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District reps send two bills forward
The “Washington Rest in Peace Act,” is on track to be one of the first bills to pass out of the Legislature this year.
The bill, introduced by prime sponsor Rep. Dan Roach, R-Bonney Lake, is written to allow families room to grieve at funerals for their loved ones without being harassed by protesters.
House Bill 1168 requires protesters at funerals to stay 500 feet away from the procession or be charged with a disorderly conduct misdemeanor. The bill was expected to be on the House floor for a vote this week.
“I think it is a good bill for the people of Washington,” Roach said. “I'm proud to put my name on it.”
The bill was introduced in the 2006 session after protesters showed up at the funerals of veterans in Yakima, Kirkland and Renton.
Chuck Lawrence, a Vietnam veteran, brought the issue to Roach's attention.
“As the families were mourning, the protesters were holding awful signs and calling out horrible things to the mourners,” Roach said, “The protests were being held not only at the graves of veterans, but AIDS victims, gays, the mining victims of West Virginia and even at the funeral of Coretta Scott King.”
The U.S. Congress passed the “Respect for America's Fallen Heroes Act” and President Bush signed it last May. The law bars protests within 300 feet of the entrance of a national cemetery and within 150 feet of a road into the cemetery from 60 minutes before to 60 minutes after a funeral and carries penalties of up to $100,000 and up to a year in prison.
Roach said the state still needs to pass legislation because the federal law only covers national cemeteries.
In the final hours of the 2006 legislative session, the legislation died on the Senate floor after passing the House. Backers of the bill thought the Democratic leadership broke a promise to bring the measure to the Senate floor.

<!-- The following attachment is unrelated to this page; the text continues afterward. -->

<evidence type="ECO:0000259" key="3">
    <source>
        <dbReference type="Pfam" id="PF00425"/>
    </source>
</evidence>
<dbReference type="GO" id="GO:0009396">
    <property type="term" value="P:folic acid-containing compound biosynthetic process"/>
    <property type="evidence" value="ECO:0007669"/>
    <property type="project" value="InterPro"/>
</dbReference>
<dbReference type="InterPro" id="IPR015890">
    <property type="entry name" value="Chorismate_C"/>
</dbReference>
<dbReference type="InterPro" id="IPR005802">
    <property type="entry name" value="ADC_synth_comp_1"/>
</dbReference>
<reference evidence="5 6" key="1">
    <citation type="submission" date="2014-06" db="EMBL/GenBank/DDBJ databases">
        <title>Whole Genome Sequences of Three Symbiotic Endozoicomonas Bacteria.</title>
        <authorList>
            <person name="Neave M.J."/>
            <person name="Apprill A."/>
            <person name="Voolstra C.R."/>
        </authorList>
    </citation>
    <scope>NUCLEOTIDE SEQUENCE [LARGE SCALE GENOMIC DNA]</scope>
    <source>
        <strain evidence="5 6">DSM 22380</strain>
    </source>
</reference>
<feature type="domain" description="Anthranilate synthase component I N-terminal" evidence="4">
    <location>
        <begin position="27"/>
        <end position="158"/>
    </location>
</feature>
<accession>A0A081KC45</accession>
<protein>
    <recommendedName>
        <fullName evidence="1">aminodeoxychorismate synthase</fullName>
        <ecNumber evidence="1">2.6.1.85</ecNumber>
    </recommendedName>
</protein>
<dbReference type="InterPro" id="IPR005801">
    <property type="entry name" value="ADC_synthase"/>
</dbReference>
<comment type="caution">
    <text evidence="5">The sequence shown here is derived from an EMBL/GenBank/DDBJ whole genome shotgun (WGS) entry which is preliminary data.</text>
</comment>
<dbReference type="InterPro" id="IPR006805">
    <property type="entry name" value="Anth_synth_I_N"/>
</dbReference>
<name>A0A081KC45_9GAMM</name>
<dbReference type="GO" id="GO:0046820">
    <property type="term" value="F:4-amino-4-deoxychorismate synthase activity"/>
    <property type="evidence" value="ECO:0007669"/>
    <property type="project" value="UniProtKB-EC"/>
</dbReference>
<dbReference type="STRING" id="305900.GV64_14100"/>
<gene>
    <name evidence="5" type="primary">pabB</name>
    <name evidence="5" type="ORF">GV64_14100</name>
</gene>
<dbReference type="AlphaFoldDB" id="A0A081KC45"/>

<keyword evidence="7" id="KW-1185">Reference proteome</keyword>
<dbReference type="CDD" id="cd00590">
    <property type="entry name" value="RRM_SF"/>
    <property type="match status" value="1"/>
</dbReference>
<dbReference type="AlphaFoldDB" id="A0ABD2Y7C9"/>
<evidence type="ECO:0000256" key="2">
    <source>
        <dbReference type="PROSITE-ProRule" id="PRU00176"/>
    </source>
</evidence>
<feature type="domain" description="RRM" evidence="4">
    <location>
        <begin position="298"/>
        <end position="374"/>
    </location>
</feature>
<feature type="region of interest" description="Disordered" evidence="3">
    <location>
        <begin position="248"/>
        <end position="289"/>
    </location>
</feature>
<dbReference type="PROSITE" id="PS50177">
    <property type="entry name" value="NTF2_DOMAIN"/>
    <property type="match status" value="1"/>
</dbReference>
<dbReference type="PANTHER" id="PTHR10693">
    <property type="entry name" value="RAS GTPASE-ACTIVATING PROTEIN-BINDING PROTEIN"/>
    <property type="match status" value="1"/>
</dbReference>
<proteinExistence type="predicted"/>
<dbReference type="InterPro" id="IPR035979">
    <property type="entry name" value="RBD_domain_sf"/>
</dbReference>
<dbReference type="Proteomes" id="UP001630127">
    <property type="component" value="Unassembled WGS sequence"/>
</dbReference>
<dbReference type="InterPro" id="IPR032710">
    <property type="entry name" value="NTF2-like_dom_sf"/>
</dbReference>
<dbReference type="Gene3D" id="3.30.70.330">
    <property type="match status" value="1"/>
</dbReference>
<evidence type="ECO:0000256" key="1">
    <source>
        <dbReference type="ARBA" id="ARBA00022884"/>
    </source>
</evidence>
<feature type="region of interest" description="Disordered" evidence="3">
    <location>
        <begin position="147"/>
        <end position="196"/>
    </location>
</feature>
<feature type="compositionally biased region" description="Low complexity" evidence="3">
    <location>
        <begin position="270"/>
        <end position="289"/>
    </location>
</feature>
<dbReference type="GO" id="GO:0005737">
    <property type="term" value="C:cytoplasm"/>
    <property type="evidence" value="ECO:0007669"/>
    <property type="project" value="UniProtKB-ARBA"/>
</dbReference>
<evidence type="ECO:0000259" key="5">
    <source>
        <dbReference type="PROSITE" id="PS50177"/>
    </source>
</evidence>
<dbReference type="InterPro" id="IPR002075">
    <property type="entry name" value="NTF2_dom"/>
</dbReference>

Roach said House Speaker Frank Chopp, D-Seattle, promised to make the bill the first vote of the 2007 session.
Senate Majority Leader Lisa Brown, D-Spokane, told Roach she will fast track the legislation, skipping the committee process and taking it directly to the floor for a vote.
State Rep. Christ Hurst was pretty sure one of his favored pieces of legislation would be poorly received in Olympia - surely by lobbyists, but also by a handful of fellow legislators.
In the week before the current legislative session convened, Hurst told reporters he would introduce a bill aimed at eliminating the “gift giving” climate that has long been a part of the Olympia scene.
Currently, legislators can receive gifts - typically offered by lobbyists - with a value of less than $50. Gifts generally are in the form of paid meals, but have included items like tickets to sporting events or concerts. At one point, there was a suggestion the lid be raised to $75.
Hurst introduced a bill last week that calls for a ban on gift-giving, with just a couple of minor exceptions. In his view, unsolicited flowers would be OK, for example.
As he predicted, House Bill 1157 didn't generate much initial excitement among fellow legislators. House Majority Leader Lynn Kessler was quoted as being less than enthused by Hurst's bill and Rep. Sam Hunt, who chairs the State Government Committee, wasn't immediately certain he would give the bill a hearing.
But things changed a lot in 24 hours and, as of mid-day Friday, Hurst's bill had picked up steam.
“It's gathering momentum and people are talking about it a lot,” Hurst said during a brief phone interview Friday afternoon. He's hoping there'll be enough pressure on Hunt to get a hearing and, if the bill works its way into the system, Hurst is confident it will pass.
“I can't imagine a lot of people would vote against it,” he said.
The most vocal dissent, Hurst said, has come from lobbyists - and that doesn't appear to phase him. “Maybe that illuminates the problem a little bit, that lobbyists don't like it,” he said.
Friday's impetus came from Washington, D.C., where members of both the U.S. House and Senate had OK'd ethics packages aimed at limiting the influence of lobbyists on Capitol Hill.
Hurst isn't alleging anyone has done anything wrong in Olympia, but sees no reason lawmakers should appear more ethical in D.C. than those at home.
Hurst, a Democrat from Greenwater, previously served two terms in the state House of Representatives, elected in 1998 and 2000. After sitting out for four years, he was elected again in November. His 31st Legislative District includes all the Plateau communities, Sumner and part of Auburn.